• The elections were overseen by the Independent Election Commission, established after the Arab Spring. The constitution still gives the king the power to appoint the prime minister, Senate and judges.

As soon as polls closed, Jordanians were ordered to stay home for four days of lockdown to help flatten the coronavirus curve. The order came under emergency defense orders that have been in effect since March.  

  • The COVID-19 situation has also rapidly deteriorated over the last three months after Jordan kept cases and deaths low during the initial outbreak.
  • Jordan, a country of 10 million, recently recorded a daily record 5,877 cases — one of the highest per capita rates in the world.

What to watch: Jordan’s elections are taking place at a time of regional uncertainty due to the efforts of the Trump administration to push Arab countries into normalizing relations with Israel.

  • While Jordan was the second Arab country to sign a peace treaty for Israel, in 1994, it is also a strong supporter of the Arab Peace Initiative, which made future Arab normalization with Israel contingent on Palestinian statehood.

Worth noting: Jordan is strategically important to the United States, and it's the recipient of $1.25 billion in annual U.S. aid under an agreement signed by the Trump administration in 2018.

3. Bibi's new man in Washington

Erdan (L) with Netanyahu. Photo: Lior Mizrahi/Getty Images

Jan. 20 is Inauguration Day for Joe Biden, but another person will also enter a new post in Washington: Israeli Ambassador Gilad Erdan.

Why it matters: The former minister from Netanyahu's Likud party will have to navigate Biden's Washington, which the Israeli government fears will be far less cozy than Trump’s.

The big picture: Erdan will replace Ron Dermer, Netanyahu’s closest confidant who served as ambassador for eight years and was one of the most influential and powerful diplomats in Washington.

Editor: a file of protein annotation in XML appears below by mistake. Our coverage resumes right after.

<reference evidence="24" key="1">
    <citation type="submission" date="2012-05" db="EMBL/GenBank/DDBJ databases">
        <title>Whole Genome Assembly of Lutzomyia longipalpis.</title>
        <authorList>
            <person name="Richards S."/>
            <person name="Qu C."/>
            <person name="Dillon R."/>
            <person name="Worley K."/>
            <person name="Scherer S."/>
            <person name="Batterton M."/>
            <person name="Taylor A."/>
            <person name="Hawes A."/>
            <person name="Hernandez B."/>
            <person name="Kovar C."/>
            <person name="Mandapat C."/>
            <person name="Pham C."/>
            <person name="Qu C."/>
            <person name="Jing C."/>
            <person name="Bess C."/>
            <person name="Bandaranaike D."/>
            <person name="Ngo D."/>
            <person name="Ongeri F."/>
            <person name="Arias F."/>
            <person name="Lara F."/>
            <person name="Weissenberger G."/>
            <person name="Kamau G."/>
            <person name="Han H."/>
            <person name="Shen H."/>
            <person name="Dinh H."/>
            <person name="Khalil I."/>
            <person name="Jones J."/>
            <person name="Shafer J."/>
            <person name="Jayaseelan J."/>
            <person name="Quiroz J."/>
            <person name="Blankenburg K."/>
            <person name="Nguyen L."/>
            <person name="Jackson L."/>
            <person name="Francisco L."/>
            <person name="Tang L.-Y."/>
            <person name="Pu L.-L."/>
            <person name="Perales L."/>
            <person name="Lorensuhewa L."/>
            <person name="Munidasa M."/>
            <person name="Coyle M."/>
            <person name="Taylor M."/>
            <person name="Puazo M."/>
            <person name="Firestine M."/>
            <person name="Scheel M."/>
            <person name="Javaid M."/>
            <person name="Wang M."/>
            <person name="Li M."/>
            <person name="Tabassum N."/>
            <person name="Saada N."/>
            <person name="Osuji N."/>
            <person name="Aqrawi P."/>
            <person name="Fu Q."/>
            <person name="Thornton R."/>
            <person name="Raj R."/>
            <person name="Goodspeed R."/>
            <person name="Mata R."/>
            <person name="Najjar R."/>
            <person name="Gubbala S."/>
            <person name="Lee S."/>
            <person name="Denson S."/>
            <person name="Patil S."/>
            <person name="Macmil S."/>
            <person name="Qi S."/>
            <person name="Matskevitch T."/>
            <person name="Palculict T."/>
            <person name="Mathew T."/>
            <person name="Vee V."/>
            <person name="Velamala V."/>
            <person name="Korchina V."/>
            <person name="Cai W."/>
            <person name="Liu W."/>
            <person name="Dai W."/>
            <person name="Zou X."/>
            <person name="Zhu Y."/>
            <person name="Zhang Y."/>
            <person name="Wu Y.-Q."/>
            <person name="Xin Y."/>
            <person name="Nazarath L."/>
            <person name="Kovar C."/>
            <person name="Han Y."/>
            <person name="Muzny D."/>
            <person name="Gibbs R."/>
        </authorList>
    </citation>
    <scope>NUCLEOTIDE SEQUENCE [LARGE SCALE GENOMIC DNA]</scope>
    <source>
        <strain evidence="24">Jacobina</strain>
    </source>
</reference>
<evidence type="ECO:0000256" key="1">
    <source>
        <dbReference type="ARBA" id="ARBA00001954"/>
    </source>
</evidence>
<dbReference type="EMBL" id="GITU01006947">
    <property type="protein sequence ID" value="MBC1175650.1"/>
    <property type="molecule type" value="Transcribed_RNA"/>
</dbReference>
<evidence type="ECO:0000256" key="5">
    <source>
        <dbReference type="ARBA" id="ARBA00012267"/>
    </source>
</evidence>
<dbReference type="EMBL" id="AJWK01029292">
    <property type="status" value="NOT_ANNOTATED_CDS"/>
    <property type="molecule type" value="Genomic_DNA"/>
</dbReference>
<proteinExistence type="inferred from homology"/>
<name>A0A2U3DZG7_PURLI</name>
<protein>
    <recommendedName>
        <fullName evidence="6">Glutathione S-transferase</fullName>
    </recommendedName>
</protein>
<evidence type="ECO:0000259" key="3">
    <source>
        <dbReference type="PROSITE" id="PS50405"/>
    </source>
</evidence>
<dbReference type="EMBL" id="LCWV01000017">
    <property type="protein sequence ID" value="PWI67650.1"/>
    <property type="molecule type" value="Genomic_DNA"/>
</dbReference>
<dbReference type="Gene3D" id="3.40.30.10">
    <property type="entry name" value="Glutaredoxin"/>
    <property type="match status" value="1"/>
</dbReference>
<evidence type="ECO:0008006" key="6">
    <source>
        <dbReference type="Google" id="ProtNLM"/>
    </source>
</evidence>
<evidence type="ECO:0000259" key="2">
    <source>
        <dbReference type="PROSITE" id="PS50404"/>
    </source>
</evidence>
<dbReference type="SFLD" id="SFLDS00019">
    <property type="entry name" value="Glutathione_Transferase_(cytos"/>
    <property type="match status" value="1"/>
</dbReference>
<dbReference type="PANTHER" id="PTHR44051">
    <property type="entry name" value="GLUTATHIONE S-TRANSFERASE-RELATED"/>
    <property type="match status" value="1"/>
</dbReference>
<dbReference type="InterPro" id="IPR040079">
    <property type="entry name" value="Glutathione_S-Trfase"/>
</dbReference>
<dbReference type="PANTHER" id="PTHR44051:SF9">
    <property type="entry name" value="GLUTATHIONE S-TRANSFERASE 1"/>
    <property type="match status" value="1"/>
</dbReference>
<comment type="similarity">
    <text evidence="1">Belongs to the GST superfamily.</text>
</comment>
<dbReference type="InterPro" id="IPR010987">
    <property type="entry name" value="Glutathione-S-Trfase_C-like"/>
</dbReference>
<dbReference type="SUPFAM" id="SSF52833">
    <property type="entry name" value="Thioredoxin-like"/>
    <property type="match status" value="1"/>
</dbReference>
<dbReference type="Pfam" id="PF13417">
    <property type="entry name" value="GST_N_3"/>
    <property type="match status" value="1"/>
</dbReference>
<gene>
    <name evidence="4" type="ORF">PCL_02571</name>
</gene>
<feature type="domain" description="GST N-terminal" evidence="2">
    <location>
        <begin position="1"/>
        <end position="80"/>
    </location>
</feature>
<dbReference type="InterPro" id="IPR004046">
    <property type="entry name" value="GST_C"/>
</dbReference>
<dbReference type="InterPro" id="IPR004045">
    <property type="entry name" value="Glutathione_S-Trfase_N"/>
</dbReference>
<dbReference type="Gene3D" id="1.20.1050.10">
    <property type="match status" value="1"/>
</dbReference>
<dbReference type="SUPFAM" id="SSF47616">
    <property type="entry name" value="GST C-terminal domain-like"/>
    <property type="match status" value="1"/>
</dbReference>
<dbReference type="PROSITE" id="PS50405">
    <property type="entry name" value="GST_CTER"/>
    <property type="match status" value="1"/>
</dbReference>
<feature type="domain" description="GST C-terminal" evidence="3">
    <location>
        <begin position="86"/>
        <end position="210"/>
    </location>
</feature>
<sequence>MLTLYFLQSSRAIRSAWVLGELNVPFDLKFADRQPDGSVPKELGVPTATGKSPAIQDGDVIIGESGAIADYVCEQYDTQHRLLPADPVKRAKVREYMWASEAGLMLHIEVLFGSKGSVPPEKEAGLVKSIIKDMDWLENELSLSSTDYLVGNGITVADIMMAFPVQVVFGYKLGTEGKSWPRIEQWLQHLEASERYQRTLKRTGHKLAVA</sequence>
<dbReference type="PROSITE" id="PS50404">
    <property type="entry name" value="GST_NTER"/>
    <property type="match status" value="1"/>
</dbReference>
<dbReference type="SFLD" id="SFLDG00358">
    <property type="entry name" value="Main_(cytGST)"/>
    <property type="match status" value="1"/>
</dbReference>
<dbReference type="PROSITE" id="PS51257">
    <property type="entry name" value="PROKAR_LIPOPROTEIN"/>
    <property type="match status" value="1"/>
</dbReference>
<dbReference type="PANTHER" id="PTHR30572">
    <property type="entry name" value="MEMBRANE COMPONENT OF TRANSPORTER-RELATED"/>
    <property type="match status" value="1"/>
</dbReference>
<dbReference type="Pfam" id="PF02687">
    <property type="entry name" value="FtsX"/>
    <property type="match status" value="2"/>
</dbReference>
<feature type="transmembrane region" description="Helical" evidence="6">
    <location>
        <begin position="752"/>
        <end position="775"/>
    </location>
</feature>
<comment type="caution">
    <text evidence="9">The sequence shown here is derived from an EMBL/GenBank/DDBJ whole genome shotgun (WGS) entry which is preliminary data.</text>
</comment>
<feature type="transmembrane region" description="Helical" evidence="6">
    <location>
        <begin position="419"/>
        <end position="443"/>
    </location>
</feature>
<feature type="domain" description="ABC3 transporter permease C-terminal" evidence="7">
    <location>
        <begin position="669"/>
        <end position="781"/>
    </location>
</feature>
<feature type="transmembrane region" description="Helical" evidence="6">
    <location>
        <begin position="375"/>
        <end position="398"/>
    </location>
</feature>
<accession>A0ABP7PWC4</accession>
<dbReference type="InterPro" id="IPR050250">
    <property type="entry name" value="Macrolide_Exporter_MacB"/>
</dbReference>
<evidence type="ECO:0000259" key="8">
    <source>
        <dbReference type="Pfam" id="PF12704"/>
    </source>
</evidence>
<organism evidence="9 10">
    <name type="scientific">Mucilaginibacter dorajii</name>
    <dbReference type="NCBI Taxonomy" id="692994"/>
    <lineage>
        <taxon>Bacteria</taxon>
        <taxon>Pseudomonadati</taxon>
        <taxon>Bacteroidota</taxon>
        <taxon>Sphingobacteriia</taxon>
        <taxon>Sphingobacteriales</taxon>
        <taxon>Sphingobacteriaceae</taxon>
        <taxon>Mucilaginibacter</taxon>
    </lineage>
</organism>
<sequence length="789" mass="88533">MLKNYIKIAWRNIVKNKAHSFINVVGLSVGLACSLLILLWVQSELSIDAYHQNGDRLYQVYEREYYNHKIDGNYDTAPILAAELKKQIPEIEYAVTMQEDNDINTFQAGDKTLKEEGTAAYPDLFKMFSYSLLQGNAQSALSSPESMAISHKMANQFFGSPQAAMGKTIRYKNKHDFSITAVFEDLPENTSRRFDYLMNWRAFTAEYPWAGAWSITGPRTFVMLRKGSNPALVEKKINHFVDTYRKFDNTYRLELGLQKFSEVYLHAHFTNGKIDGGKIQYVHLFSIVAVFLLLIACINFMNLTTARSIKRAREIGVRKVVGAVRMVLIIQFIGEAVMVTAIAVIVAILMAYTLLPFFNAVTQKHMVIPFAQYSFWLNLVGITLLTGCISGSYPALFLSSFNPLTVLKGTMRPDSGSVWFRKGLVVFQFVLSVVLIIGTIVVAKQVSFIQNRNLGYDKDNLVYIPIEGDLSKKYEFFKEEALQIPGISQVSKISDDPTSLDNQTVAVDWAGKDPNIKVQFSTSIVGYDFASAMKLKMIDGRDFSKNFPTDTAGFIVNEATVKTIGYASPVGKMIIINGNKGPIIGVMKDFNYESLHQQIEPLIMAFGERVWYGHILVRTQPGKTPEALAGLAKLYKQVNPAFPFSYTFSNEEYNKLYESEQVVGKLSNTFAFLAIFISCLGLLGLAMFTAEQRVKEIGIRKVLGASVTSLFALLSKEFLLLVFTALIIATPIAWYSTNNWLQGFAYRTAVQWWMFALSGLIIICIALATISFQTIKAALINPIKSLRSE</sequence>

• To be effective, Erdan will have to make sure he's perceived the way Dermer was, as Bibi’s long arm in Washington. 
  • Erdan’s first challenges will be to try to reverse the trend of Israel becoming a partisan issue in Washington, and manage relations with Biden’s White House at a time when big policy differences seem unavoidable.
  • “I hope my friend Gilad Erdan is taking a crash course in spoken Democrat. It is a very special language — very different from the dialect we Israelis speak,” Dani Dayan, Israel’s former consul general in New York, tweeted.

The state of play: Erdan’s challenge will be even harder because he'll be juggling two jobs: He's also Israel's ambassador to the UN and lives with his family in New York.

  • After assuming office, Erdan is likely to spend three days a week in Washington. The slowdown of UN activity due to COVID-19 should make it easier for Erdan to manage both jobs.
  • Worth noting: The last Israeli diplomat to hold both posts was the legendary Abba Eban in the 1950s.

Erdan is spending this week in meetings with Dermer in Washington to prepare for the job, an Israeli official said.